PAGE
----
He concluded, “This is a budget marked by tough decisions demanded by this difficult economy. Virginia citizens and businesses live on budgets and make tough decisions every day. Richmond must continue to do so as well. It is critically important that we do. When we live within our means and make government work better, we create the conditions in which private sector job creation can flourish and the citizens of Virginia can innovate, achieve and find the opportunities for success they need and deserve.”
General fund revenues are expected to grow 3.3 percent in fiscal year 2013 and 4.5 percent in fiscal year 2014.
Selected Highlights of the Governor’s Biennial Budget:
- Recommends $2.21 billion in total employer contributions to Virginia’s Retirement System.
- This is the largest state contribution and the largest total employer contribution to VRS in history.
- Provides $200 million in new funding for Virginia’s higher education system to make college more affordable and accessible for Virginia students.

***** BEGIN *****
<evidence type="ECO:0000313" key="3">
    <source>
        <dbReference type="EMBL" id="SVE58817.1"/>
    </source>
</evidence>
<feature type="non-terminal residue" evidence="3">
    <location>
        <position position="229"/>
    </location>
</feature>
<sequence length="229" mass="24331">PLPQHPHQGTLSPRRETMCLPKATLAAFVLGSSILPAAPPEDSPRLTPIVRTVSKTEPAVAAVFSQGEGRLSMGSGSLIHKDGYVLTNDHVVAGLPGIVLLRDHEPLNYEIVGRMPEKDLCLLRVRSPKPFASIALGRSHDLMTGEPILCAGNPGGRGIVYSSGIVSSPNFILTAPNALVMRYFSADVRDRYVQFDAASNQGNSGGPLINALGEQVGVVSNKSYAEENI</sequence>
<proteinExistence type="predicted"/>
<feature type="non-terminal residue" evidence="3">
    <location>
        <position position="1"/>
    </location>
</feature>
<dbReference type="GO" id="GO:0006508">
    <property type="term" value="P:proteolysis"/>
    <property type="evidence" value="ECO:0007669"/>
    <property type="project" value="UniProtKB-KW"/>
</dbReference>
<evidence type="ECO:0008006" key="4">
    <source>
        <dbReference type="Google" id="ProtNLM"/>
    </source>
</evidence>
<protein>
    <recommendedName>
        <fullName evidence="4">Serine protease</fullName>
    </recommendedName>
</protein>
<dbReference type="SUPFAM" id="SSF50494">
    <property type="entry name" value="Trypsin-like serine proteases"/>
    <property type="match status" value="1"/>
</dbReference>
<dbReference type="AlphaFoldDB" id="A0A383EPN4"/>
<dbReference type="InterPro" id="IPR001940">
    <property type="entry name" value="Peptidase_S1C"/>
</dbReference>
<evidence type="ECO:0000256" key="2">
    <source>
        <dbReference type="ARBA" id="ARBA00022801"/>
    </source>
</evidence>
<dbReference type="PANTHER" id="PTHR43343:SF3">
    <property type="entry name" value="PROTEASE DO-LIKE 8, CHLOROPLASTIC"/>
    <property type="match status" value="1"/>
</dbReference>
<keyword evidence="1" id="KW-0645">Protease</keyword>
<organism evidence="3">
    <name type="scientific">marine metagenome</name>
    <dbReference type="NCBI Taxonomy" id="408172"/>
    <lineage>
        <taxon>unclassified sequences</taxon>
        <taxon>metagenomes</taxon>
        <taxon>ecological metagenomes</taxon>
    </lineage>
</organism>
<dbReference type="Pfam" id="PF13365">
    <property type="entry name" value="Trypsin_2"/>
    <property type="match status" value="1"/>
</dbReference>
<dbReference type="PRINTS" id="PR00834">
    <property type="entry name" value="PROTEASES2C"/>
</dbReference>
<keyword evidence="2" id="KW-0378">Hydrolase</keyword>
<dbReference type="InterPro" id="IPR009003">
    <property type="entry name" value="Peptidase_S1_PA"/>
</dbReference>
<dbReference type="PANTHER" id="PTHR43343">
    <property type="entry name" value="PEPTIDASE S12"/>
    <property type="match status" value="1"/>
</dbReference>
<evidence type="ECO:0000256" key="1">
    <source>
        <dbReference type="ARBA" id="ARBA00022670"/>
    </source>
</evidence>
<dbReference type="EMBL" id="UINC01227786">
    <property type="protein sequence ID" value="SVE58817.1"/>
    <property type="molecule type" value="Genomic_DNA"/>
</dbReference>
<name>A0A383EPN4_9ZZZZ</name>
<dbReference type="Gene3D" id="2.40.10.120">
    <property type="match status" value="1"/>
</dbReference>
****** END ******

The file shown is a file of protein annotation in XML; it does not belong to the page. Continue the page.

- Directs an additional $438 million in total new state funding to public education for the next biennium.
- Requires reform initiatives for K-12 education that focus on performance by requiring the Department of Education to include in the annual School Performance Report Card for school divisions the percentage of each division’s annual operating budget allocated to instructional costs, with a goal of increasing classroom spending to 65% of the budget.
- Provides much needed liquidity in the state budget by leaving an unappropriated balance in the budget of $31.4 million, which is significantly greater than the $5 to $10 million that is normally left on the bottom line, reflecting the need for a greater cushion given economic uncertainty.